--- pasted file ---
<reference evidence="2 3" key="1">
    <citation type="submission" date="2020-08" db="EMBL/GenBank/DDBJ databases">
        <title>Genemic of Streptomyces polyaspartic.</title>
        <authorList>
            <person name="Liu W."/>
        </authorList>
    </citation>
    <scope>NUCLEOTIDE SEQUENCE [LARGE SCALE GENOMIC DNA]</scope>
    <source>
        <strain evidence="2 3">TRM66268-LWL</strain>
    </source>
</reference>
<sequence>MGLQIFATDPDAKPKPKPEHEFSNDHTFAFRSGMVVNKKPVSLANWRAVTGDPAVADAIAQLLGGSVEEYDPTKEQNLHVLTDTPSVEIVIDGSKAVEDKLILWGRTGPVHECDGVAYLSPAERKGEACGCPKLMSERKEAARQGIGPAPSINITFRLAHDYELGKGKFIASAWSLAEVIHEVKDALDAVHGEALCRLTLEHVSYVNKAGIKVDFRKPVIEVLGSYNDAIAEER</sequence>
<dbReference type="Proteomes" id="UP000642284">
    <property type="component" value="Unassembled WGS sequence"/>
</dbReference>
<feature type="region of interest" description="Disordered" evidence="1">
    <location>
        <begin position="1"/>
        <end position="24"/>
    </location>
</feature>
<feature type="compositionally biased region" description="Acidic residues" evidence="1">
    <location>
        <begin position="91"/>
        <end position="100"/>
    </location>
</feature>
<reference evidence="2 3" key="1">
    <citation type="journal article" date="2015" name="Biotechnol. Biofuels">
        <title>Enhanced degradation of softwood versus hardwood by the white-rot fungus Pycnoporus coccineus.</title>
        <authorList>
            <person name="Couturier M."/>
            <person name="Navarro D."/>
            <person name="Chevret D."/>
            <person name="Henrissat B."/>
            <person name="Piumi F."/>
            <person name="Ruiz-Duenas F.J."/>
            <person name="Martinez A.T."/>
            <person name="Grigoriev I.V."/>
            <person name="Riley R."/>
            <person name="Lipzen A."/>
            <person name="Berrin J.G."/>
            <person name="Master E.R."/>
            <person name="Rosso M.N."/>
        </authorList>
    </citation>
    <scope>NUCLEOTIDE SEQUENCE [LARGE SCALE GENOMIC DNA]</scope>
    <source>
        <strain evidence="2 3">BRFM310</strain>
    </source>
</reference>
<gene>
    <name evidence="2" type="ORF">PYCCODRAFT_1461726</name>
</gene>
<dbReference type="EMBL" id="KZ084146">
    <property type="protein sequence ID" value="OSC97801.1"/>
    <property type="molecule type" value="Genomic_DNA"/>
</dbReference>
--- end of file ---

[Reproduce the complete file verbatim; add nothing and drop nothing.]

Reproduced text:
<reference evidence="2 3" key="1">
    <citation type="submission" date="2020-08" db="EMBL/GenBank/DDBJ databases">
        <title>Genemic of Streptomyces polyaspartic.</title>
        <authorList>
            <person name="Liu W."/>
        </authorList>
    </citation>
    <scope>NUCLEOTIDE SEQUENCE [LARGE SCALE GENOMIC DNA]</scope>
    <source>
        <strain evidence="2 3">TRM66268-LWL</strain>
    </source>
</reference>
<sequence>MGLQIFATDPDAKPKPKPEHEFSNDHTFAFRSGMVVNKKPVSLANWRAVTGDPAVADAIAQLLGGSVEEYDPTKEQNLHVLTDTPSVEIVIDGSKAVEDKLILWGRTGPVHECDGVAYLSPAERKGEACGCPKLMSERKEAARQGIGPAPSINITFRLAHDYELGKGKFIASAWSLAEVIHEVKDALDAVHGEALCRLTLEHVSYVNKAGIKVDFRKPVIEVLGSYNDAIAEER</sequence>
<dbReference type="Proteomes" id="UP000642284">
    <property type="component" value="Unassembled WGS sequence"/>
</dbReference>
<feature type="region of interest" description="Disordered" evidence="1">
    <location>
        <begin position="1"/>
        <end position="24"/>
    </location>
</feature>
<feature type="compositionally biased region" description="Acidic residues" evidence="1">
    <location>
        <begin position="91"/>
        <end position="100"/>
    </location>
</feature>
<reference evidence="2 3" key="1">
    <citation type="journal article" date="2015" name="Biotechnol. Biofuels">
        <title>Enhanced degradation of softwood versus hardwood by the white-rot fungus Pycnoporus coccineus.</title>
        <authorList>
            <person name="Couturier M."/>
            <person name="Navarro D."/>
            <person name="Chevret D."/>
            <person name="Henrissat B."/>
            <person name="Piumi F."/>
            <person name="Ruiz-Duenas F.J."/>
            <person name="Martinez A.T."/>
            <person name="Grigoriev I.V."/>
            <person name="Riley R."/>
            <person name="Lipzen A."/>
            <person name="Berrin J.G."/>
            <person name="Master E.R."/>
            <person name="Rosso M.N."/>
        </authorList>
    </citation>
    <scope>NUCLEOTIDE SEQUENCE [LARGE SCALE GENOMIC DNA]</scope>
    <source>
        <strain evidence="2 3">BRFM310</strain>
    </source>
</reference>
<gene>
    <name evidence="2" type="ORF">PYCCODRAFT_1461726</name>
</gene>
<dbReference type="EMBL" id="KZ084146">
    <property type="protein sequence ID" value="OSC97801.1"/>
    <property type="molecule type" value="Genomic_DNA"/>
</dbReference>